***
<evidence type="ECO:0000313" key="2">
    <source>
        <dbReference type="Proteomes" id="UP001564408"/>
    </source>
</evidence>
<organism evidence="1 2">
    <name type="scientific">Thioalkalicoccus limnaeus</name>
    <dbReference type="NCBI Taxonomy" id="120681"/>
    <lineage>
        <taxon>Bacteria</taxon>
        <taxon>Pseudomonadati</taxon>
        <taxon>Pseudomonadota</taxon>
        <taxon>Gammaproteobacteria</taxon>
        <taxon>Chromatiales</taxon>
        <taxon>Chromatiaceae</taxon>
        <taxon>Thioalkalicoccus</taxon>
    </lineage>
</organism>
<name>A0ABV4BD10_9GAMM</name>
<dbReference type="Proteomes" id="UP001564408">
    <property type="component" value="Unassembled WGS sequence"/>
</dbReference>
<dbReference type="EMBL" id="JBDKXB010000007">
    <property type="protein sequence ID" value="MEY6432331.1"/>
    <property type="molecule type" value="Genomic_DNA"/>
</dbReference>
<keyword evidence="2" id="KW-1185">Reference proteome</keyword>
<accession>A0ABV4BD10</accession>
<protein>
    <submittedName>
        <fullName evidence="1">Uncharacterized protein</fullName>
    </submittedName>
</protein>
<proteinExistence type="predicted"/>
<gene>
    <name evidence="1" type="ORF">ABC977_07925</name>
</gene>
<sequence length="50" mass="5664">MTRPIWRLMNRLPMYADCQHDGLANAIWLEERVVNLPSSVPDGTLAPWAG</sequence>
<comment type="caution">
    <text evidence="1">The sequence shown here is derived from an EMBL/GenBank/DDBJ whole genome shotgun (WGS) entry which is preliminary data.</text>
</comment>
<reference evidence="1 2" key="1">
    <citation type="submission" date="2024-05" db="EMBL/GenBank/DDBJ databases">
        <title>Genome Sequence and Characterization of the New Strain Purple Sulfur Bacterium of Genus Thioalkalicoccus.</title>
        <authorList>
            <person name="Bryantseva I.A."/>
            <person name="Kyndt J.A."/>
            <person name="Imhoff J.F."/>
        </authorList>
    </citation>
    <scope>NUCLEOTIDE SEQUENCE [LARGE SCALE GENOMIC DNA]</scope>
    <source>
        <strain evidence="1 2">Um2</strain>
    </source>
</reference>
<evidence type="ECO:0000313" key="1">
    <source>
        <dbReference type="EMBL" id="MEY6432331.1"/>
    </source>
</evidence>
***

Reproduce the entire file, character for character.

<evidence type="ECO:0000313" key="2">
    <source>
        <dbReference type="Proteomes" id="UP001564408"/>
    </source>
</evidence>
<organism evidence="1 2">
    <name type="scientific">Thioalkalicoccus limnaeus</name>
    <dbReference type="NCBI Taxonomy" id="120681"/>
    <lineage>
        <taxon>Bacteria</taxon>
        <taxon>Pseudomonadati</taxon>
        <taxon>Pseudomonadota</taxon>
        <taxon>Gammaproteobacteria</taxon>
        <taxon>Chromatiales</taxon>
        <taxon>Chromatiaceae</taxon>
        <taxon>Thioalkalicoccus</taxon>
    </lineage>
</organism>
<name>A0ABV4BD10_9GAMM</name>
<dbReference type="Proteomes" id="UP001564408">
    <property type="component" value="Unassembled WGS sequence"/>
</dbReference>
<dbReference type="EMBL" id="JBDKXB010000007">
    <property type="protein sequence ID" value="MEY6432331.1"/>
    <property type="molecule type" value="Genomic_DNA"/>
</dbReference>
<keyword evidence="2" id="KW-1185">Reference proteome</keyword>
<accession>A0ABV4BD10</accession>
<protein>
    <submittedName>
        <fullName evidence="1">Uncharacterized protein</fullName>
    </submittedName>
</protein>
<proteinExistence type="predicted"/>
<gene>
    <name evidence="1" type="ORF">ABC977_07925</name>
</gene>
<sequence length="50" mass="5664">MTRPIWRLMNRLPMYADCQHDGLANAIWLEERVVNLPSSVPDGTLAPWAG</sequence>
<comment type="caution">
    <text evidence="1">The sequence shown here is derived from an EMBL/GenBank/DDBJ whole genome shotgun (WGS) entry which is preliminary data.</text>
</comment>
<reference evidence="1 2" key="1">
    <citation type="submission" date="2024-05" db="EMBL/GenBank/DDBJ databases">
        <title>Genome Sequence and Characterization of the New Strain Purple Sulfur Bacterium of Genus Thioalkalicoccus.</title>
        <authorList>
            <person name="Bryantseva I.A."/>
            <person name="Kyndt J.A."/>
            <person name="Imhoff J.F."/>
        </authorList>
    </citation>
    <scope>NUCLEOTIDE SEQUENCE [LARGE SCALE GENOMIC DNA]</scope>
    <source>
        <strain evidence="1 2">Um2</strain>
    </source>
</reference>
<evidence type="ECO:0000313" key="1">
    <source>
        <dbReference type="EMBL" id="MEY6432331.1"/>
    </source>
</evidence>